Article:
When kids go for testing for reading problems, they often simply take a vision and hearing test and find that the child is not seeing or hearing words clearly. Children with unrecognized vision and hearing problems suffer academically, which can affect behavior as well. Make sure that your child's vision and hearing are not overlooked. Many times learning disabilities is a sensory problem, such as vision or hearing impairment. Make sure your child gets the proper screening for visual and hearing on a regular basis.

You can possibly prevent certain kinds of visual and hearing problems. Poor lighting for close reading leads to myopia, while excessive television watching and computer use are linked to poor peripheral vision, farsightedness, and other visual problems. Hearing problems can be prevented by turning down the volume on i-pods, televisions, and computer games. If you can hear your child's music while they have on earphones, the music/game is too loud. Taking these small steps will help your child's vision and hearing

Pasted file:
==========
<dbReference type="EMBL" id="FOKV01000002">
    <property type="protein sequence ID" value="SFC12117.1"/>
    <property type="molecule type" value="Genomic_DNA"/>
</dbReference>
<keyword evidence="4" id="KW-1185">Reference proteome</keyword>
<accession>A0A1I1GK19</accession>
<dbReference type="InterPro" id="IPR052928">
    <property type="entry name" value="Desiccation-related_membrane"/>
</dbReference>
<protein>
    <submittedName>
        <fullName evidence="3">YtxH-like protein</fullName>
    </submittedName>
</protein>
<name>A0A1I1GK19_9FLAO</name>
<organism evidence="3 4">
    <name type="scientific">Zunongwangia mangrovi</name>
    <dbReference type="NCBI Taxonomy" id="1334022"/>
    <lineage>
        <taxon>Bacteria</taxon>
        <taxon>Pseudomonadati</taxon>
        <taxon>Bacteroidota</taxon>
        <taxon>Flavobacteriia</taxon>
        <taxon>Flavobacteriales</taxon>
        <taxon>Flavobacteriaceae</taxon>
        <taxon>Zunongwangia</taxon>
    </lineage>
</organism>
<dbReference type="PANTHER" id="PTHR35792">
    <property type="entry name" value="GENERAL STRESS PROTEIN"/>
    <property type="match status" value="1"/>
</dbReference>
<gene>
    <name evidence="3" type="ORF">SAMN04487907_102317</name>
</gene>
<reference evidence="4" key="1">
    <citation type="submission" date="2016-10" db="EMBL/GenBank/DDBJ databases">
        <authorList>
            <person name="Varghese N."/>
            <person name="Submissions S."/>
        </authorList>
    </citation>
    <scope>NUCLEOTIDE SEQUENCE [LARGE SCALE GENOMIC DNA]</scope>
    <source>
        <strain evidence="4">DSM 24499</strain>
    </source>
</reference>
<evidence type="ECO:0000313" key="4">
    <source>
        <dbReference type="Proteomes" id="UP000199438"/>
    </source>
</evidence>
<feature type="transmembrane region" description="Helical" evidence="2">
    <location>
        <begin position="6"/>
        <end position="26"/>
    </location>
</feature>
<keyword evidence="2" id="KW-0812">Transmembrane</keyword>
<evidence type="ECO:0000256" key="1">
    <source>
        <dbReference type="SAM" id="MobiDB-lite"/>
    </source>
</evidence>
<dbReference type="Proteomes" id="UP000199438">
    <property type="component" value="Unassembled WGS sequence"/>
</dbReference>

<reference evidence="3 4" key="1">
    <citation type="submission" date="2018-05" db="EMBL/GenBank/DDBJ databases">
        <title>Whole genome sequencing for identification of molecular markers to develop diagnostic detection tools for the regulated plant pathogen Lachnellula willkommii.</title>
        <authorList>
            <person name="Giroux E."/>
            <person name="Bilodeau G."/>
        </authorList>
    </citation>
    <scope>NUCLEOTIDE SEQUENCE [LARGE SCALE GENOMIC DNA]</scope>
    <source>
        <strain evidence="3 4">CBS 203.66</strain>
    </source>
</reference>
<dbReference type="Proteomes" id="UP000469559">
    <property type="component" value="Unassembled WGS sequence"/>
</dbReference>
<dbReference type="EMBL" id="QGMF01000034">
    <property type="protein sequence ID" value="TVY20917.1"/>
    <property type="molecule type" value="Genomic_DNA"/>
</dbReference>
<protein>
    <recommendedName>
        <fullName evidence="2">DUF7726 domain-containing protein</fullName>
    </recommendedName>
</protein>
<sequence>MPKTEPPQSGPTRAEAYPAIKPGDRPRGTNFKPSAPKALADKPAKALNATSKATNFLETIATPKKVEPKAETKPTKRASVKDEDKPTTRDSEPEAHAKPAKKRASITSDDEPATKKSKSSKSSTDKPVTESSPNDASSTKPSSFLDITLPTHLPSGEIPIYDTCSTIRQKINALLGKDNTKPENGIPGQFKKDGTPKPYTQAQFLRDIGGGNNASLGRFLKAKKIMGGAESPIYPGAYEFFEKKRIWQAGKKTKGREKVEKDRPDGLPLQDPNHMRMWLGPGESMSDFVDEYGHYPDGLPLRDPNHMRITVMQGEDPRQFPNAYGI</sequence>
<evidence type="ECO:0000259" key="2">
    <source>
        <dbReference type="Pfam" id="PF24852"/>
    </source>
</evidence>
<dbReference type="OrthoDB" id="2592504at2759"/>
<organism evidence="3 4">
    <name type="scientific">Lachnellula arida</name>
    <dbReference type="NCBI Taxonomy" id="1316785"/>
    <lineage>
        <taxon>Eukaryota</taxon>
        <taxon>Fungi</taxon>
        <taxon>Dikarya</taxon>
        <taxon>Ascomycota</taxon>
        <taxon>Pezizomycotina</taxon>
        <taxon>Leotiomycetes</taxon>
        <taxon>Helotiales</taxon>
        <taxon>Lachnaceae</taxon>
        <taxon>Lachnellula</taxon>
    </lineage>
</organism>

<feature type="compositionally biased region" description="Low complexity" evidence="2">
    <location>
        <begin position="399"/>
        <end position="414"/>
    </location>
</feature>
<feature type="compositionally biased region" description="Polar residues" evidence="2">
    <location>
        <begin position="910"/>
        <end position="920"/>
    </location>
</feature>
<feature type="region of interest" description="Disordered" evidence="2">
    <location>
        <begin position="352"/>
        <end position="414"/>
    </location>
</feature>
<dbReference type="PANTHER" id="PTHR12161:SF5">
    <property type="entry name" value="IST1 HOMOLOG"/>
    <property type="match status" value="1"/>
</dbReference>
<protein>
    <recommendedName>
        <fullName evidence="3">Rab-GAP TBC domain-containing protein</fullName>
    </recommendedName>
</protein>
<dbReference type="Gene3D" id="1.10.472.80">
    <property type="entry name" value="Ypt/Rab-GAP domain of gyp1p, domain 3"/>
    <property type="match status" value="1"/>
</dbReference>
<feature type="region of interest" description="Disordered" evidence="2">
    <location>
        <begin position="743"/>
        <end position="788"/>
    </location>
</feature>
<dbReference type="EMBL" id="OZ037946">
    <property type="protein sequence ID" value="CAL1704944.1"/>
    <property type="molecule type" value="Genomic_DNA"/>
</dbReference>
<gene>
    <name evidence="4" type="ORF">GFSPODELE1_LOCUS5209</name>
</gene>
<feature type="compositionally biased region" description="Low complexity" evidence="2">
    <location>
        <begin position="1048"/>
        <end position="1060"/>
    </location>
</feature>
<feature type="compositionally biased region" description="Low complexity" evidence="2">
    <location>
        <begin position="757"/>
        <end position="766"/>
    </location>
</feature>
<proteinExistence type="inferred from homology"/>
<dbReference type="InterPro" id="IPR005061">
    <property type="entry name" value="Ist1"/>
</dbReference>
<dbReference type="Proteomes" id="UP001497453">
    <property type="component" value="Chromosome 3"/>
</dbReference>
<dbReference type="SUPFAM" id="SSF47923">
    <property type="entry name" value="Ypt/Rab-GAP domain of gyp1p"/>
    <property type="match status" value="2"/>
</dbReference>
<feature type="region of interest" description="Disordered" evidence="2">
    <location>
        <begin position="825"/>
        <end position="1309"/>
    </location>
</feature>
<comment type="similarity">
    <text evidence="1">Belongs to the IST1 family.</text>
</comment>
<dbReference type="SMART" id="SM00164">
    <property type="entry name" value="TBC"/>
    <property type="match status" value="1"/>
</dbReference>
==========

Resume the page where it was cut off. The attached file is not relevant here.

Wednesday, January 27, 2010

The Importance of Parental Involvement In Schools

Recent studies show that effectiely engaging parents in their children's education creates more change thatn any educational reform. Children with parents who are actively involved in their education achieve higher grades and standardize test scores, behave better in class, have more self-confidence, and tend to enjoy learning throughout life.